Jan Hus (– 6 July 1415), sometimes Anglicized as John Hus or John Huss, also referred to in historical texts as Iohannes Hus or Johannes Huss) was a Czech theologian, Roman Catholic priest, philosopher, master, dean, and rectorhttps://www.britannica.com/biography/Jan-Hus Encyclopedia Britannica - Jan Hus of the Charles University in Prague who became a church reformer, an inspirer of Hussitism, a key predecessor to Protestantism and a seminal figure in the Bohemian Reformation. After John Wycliffe, the theorist of ecclesiastical reform, Hus is considered the first church reformer, as he lived before Luther, Calvin, and Zwingli. His teachings had a strong influence on the states of Western Europe, most immediately in the approval of a reformed Bohemian religious denomination, and, more than a century later, on Martin Luther himself. He was burned at the stake for heresy against the doctrines of the Roman Catholic Church, including those on ecclesiology, the Eucharist, and other theological topics. After Hus was executed in 1415, the followers of his religious teachings (known as Hussites) rebelled against their Roman Catholic rulers and defeated five consecutive papal crusades between 1420 and 1431 in what became known as the Hussite Wars. Both the Bohemian and the Moravian populations remained majority Hussite until the 1620s, when a Protestant defeat in the Battle of the White Mountain resulted in the Lands of the Bohemian Crown coming under Habsburg dominion for the next 300 years and being subject to immediate and forced conversion in an intense campaign of return to Roman Catholicism.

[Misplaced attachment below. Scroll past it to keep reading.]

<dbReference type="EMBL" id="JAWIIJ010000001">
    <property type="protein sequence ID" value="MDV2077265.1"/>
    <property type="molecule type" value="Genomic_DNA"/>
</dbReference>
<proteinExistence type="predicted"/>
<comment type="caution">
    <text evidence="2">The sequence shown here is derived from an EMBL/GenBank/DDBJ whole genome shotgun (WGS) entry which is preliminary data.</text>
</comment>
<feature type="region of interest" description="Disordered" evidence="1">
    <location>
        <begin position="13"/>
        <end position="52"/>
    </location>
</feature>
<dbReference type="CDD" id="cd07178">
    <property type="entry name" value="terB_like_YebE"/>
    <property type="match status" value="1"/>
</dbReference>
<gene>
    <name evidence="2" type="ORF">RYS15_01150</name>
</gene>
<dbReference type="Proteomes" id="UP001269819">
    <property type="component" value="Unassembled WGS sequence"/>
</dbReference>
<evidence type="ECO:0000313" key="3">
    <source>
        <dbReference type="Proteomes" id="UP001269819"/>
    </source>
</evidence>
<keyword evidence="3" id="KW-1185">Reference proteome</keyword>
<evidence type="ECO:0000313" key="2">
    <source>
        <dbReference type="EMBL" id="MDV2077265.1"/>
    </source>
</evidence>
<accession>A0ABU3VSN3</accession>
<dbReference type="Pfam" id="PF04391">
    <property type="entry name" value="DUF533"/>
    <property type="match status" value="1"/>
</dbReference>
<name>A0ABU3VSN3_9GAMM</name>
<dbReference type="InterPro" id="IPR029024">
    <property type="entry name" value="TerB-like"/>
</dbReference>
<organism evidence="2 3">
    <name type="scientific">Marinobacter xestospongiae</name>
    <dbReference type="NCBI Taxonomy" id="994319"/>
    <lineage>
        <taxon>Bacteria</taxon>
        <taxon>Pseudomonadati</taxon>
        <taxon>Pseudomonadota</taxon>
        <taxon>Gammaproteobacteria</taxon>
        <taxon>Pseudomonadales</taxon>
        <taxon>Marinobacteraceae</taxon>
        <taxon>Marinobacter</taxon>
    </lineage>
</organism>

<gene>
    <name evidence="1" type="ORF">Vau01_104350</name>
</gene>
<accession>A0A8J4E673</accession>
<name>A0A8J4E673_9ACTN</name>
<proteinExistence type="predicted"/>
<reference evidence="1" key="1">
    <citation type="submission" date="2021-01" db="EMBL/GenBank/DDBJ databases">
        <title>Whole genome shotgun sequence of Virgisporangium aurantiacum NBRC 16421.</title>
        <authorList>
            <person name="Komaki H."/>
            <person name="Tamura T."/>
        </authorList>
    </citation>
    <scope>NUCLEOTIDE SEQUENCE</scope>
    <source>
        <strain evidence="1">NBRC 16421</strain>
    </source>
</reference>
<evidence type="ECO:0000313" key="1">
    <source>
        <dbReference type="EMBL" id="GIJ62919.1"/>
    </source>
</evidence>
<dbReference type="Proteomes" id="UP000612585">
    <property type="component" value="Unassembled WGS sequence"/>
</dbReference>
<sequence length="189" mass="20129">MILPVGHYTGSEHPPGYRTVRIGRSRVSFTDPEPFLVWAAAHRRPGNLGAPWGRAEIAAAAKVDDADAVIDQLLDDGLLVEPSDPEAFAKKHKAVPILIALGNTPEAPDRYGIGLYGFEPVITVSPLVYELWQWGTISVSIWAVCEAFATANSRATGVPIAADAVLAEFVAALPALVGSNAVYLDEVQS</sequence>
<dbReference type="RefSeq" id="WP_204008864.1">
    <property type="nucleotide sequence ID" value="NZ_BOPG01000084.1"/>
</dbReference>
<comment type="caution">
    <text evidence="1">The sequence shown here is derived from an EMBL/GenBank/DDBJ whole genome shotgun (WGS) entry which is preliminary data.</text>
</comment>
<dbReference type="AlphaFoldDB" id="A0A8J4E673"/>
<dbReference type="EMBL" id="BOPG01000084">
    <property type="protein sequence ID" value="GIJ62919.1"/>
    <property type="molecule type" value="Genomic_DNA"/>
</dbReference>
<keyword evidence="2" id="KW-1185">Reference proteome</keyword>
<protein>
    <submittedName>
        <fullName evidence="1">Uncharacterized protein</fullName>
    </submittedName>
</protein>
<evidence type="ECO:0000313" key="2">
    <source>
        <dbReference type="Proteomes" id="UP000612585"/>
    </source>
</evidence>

Lakota (Lakȟótiyapi), also referred to as Lakhota, Teton or Teton Sioux, is a Siouan language spoken by the Lakota people of the Sioux tribes.
Latvian (latviešu valoda) is a Baltic language spoken in the Baltic region.
Latvian orthography, historically, has used a system based upon German phonetic principles and the Latgalian dialect was written using Polish orthographic principles.
This is a list of digraphs used in various Latin alphabets.
Lithuanian (lietuvių kalba) is a Baltic language spoken in the Baltic region.
Lithuanian orthography employs a Latin alphabet of 32 letters, two of which denote sounds not native to the Lithuanian language.
Ljudevit Gaj (born Ludwig Gay;According to Djuro Šurmin: Hrvatski preporod, vol I-II, Zagreb, 1903), 8 August 1809 – 20 April 1872) was a Croatian linguist, politician, journalist and writer. He was one of the central figures of the pan-Slavist Illyrian Movement.